The Hundred is, let’s be honest, an excruciatingly hard watch. Try as one might, the truth is that it isn’t remotely enjoyable and is only designed to appease those who battle with even the simplest equations. Astonishingly, the ECB has dumbed the game of cricket down so much, in a bid to bring in a new audience, that you can’t help but feel almost patronised when watching the Hundred.
That emotion slowly turns into anger when you take into account how prepared the cricket authorities are to move heaven and earth in order to capture this much talked about ‘new audience’. Well, what about the existing one? Why are seasoned England fans being given the short end of the stick time and time again?
Already we’ve seen how the ECB’s tunnel vision towards the Hundred has affected the long-term planning of the Test side. Indeed, the latest cricket betting market currently prices India at 8/15 as the favourites to win the current summer series underway. Indeed, the most up-to-date cricket predictions for the remainder of 2021 make for uncomfortable reading if you’re an England fan. Moving forward, after Virat Kohli’s men leave town, the Three Lions’ odds don’t improve much either as Australia have been heavily tipped to win the Ashes, which begin later this year, with the best odds of 2/5.
In reality, this current England team should have been overhauled two seasons ago after Australia managed to retain the Ashes in 2019. It’s during times like these when results are unacceptably poor that fans look for someone or something to blame. Unsurprisingly, switching channels at the end of a day’s play after Joe Root’s men have collapsed yet again and seeing the Hundred on does very little to lift one’s mood.
🕞 3:17pm – 268-9
🕓 4:17pm – England win by one wicket
“The Ashes well and truly alive because of one cricketer!”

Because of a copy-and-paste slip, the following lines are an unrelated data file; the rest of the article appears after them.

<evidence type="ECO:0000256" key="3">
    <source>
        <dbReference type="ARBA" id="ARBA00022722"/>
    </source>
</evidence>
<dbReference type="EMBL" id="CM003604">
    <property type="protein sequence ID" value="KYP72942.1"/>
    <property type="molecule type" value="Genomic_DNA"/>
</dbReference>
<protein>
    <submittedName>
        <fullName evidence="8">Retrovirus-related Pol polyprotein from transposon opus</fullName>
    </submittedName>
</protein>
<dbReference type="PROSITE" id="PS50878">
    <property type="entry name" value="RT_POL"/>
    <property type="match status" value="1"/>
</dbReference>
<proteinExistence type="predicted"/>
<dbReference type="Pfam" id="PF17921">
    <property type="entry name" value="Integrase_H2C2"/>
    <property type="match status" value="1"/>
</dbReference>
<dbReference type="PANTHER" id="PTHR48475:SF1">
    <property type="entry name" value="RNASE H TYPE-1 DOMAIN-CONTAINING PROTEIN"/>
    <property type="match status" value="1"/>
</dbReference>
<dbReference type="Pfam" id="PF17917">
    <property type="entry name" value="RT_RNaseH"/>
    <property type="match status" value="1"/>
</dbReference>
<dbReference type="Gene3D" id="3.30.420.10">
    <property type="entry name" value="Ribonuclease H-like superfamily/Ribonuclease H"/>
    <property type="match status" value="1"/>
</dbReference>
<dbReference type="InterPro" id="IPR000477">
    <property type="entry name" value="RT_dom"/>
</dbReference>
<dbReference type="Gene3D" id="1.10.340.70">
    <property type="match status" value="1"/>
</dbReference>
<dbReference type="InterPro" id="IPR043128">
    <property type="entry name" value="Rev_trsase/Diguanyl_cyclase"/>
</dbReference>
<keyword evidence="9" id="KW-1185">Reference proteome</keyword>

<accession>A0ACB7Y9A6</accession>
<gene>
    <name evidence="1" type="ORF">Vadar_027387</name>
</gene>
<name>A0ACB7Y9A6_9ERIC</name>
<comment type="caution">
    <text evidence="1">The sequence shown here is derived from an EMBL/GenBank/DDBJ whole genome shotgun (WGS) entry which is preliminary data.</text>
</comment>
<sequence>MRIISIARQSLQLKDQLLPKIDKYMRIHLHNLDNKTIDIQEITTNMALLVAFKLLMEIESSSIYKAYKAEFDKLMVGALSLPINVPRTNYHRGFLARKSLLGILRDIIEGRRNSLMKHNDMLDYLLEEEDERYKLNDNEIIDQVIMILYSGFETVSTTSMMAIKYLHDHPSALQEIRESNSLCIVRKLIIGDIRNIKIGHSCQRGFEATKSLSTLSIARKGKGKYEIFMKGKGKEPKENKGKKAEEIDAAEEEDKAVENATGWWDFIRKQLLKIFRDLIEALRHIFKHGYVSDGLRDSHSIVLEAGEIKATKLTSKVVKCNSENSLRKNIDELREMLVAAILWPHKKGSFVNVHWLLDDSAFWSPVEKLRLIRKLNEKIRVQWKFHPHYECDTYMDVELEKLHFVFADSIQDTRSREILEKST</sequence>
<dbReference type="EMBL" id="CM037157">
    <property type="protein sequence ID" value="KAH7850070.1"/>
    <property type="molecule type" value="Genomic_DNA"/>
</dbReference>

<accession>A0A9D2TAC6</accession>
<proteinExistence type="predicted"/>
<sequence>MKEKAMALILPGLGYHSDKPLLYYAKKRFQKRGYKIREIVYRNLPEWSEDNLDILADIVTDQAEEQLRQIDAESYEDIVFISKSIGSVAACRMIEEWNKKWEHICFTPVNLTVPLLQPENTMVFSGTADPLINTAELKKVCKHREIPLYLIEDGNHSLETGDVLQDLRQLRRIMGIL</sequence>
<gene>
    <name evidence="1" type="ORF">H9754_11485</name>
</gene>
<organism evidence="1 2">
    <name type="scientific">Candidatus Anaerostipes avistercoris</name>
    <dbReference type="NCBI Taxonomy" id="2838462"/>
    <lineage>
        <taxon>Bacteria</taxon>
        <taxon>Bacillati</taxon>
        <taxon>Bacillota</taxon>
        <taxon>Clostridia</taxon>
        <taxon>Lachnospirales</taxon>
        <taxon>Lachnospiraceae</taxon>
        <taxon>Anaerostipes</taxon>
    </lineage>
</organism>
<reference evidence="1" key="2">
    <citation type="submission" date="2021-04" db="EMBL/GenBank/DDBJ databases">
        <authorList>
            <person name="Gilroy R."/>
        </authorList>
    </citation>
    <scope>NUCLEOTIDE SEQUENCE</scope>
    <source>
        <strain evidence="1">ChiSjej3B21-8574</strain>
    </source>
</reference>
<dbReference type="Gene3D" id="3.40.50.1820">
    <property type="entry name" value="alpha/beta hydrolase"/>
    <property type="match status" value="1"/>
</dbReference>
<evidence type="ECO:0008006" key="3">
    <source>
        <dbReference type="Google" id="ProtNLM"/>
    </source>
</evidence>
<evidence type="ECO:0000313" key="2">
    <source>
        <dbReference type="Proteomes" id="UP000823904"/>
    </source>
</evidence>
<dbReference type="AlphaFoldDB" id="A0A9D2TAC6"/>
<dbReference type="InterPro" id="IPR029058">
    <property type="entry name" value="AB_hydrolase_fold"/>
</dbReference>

— Sky Sports Cricket (@SkyCricket) August 25, 2019
Granted, even if the Hundred isn’t the route cause of England’s ongoing problems right now, it does represent an ongoing trend in the game that’s alienating seasoned cricket fans. This absurd obsession with shortening the game is making cricket unrecognisable and there’s no guarantee that this product the ECB have served up won’t be the silver bullet for cricket’s survival in the long run. 100 balls an innings will always be too much for someone, just like 20 overs an innings has apparently proved to be, in the end.
Perhaps the energy that’s being put into redesigning the wheel would be better spent investing in the fans who already love all of cricket’s traditional formats. Indeed, there seems to be an unjustified paranoia among the think-tank of the world game that revolves around cricket becoming extinct if they don’t try and water it down in a desperate attempt to make it more vulgar. But the truth is that cricket is alive and well at a grassroots level and even after centuries of being around, Test cricket is still the favoured format.
#OnThisDay in 2013, a fast bowling performance to remember by Mitchell Johnson 🔥 🔥 🔥
His stunning spell of 7/40 helped Australia bowl out England for 172 in their first innings of the second Ashes Test 👏
🇦🇺 won the match by 218 runs!pic.twitter.com/OykYpQaJIz
— ICC (@ICC) December 7, 2020
At the end of the day, where do the cricket authorities go from here as they try to make cricket more bite-sized?
Perhaps this anecdote from the Telegraph’s Nick Hoult about the Hundred is a fitting way to end. Indeed, whilst sitting in the stadium waiting for the game to begin, the cricket correspondent found his relative to be aghast that the first innings would last 100 balls, so he asked how many balls she thought would be perfect, she replied “10”.
The Ten – can you imagine? It would be funny if it wasn’t a looming possibility.